Jan 23, 2012

It’s hard to be Italian

Last week I promised my students I would write a post about the sink of cruise ship Concordia. I have tried several times to start my “homework”; but I could not continue. Because it made me suffer. The reality supersedes imagination: it is the “perfect” shame-plot, condensing all Italian bad cultural features in one story. It seems almost unreal; sadly, this disaster is very, very real. Moreover, the interpretations given by commentators, in Italy and worldwide, makes me suffer even more. I am 43 and I have always wanted to be proud of being Italian. I cannot remember moments where I clearly felt such sentiment. Along with many foolish Italians, I am desperately missing some of those days that keep the light of “belonging” alive. I was proud when we won the soccer world championship in 1992. But sport -- along with art, fashion, food, wine and olive oil -- is not enough. You can enjoy (a lot) good Chianti, but you cannot be proud of a great wine. We, as Italians, can only be proud of our distant past: our poets, our artists; the Renaissance. And if you reflect for a second, it’s all about genius and creativity; it’s all about individuals. It’s never about us, “the Italians”: what we stand for as a nation, as “a people”.
If courage is the first virtue enabling all others (Cicerone), what can I say about Francesco Schettino? No comment. I have no words. His behavior makes me sick and what he said, how he justified himself, is even worse: the “black hole of ethic”. It’s not “just” about morality. Clear distinctions between “good” and “bad” are the basis for the logic (reason, judgment) supporting our social life – in Italy and worldwide.
Justifying his abandonment of the boat, Schettino said: “I tripped and fell in the lifeboat. That’s how I found myself there” -- see David Letterman on Francesco SchettinoAdd anything you wish to this Italian story: it will be there. Futile, childish, playful motives for the disaster? Yes: getting close to the cost to say hello to a friend. A woman with captain? Yes. A passenger saw Schettino at the bar with a beautiful woman for the whole evening. Lying about the entity of the disaster? Yes: “Everything is under control”, after half an hour the ship had to be abandoned. Calling the private company instead of giving the alarm to the public coastguard? Yes. Crew mutiny? Yes. Schettino’s wife, family and the all town defending him? Yes. Is somebody on Schettino’s side in the public opinion? Yes, many Italians celebrate him. He is the anti-hero. Schettino is Italy’s soft, greedy, indolent underbelly. The country in which only fools pay taxes; where corruption is a way of life. Both Silvio Berlusconi and Francesco Schettino represent well some Italians, not the fools of course: “L’Italie est le pays où le mot ‘furbo’est éloge” (Pierre-Jean Grosley 1764).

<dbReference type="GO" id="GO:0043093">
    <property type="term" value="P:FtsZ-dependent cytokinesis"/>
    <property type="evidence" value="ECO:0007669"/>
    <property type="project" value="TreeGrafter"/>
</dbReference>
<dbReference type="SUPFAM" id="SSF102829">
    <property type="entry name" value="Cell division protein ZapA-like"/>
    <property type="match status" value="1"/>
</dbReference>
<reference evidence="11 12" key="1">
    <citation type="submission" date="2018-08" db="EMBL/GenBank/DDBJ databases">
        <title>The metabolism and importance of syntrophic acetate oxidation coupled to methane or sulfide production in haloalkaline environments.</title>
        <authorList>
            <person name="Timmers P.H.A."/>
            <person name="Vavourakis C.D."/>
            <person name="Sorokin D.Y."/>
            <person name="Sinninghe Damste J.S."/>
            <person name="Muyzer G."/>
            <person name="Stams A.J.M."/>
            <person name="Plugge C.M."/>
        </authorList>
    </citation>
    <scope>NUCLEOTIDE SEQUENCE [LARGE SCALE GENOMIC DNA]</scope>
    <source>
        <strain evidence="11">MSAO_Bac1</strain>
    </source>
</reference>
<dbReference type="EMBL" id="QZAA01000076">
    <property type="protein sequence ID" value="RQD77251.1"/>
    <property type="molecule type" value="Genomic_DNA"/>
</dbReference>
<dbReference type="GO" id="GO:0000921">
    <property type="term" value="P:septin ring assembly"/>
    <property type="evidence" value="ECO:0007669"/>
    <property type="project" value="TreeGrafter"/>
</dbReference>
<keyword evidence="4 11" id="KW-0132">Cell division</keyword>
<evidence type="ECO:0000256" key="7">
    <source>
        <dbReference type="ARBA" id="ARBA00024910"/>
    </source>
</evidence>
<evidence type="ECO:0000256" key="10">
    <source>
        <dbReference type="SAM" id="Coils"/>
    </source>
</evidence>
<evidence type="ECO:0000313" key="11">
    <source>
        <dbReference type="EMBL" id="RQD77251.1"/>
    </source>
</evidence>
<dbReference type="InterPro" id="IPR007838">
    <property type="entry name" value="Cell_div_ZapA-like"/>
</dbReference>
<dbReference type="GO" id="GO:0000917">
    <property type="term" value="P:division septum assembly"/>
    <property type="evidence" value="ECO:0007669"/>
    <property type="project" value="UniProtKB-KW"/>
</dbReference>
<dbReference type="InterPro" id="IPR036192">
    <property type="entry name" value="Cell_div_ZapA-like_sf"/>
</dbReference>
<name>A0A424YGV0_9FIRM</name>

Let me stop her, with this declaration of Schettino: “I cannot live with the idea that I caused the death of people”. Which is precisely what he shall do. It’s the minimum required duty for a man that has a conscience. We are facing a total lack of personal sense of responsibility; it is the abdication of any sense of responsibility toward Otherness. If we move to the analysis of the company’s faults (and the overall organization) the interpretation is the same: no sense of responsibility – unregistered passengers where, of course, on board. The story is emblematic for many other Italian cultural features: the way we choose our leaders, the selection of the ruling class and so on. I have to stop here. I cannot comment this anymore, simply because this is too much part of my everyday life in Italy.
A few words for the honest man who was simply doing his job, Commandant Gregorio De Falco, telling to the coward: “Get back on the ship, Cazzo!”.  The point at stake here is that everybody celebrated De Falco as an hero. He replied: “I am not a hero; I’ve only done my job”. He is right. The entire nation (and many other commentators in Europe and US) celebrated simple “honesty” as a heroic behavior. This tells a lot about the morality standard of Italian people. A hero is somebody who takes a great challenge and sacrifices him/herself for the common good. Heroes are rare, of course. Nevertheless, the idea that “doing your job” is heroic highlights a problematic semantic shift in nowadays Italian society and culture.
This analysis (in five seconds) goes beyond the simplistic interpretation of the two captains (hero and anti-hero) as the two souls of Italy (by Aldo Grasso). One of them represented by a “cowardly fellow who flees his own responsibilities, both as a man and as an official” and the man who tries to bring him back to his responsibilities. Leadership is problematic even in the intellectual field.
Below the registration of the conversation between De Falco and Schettino.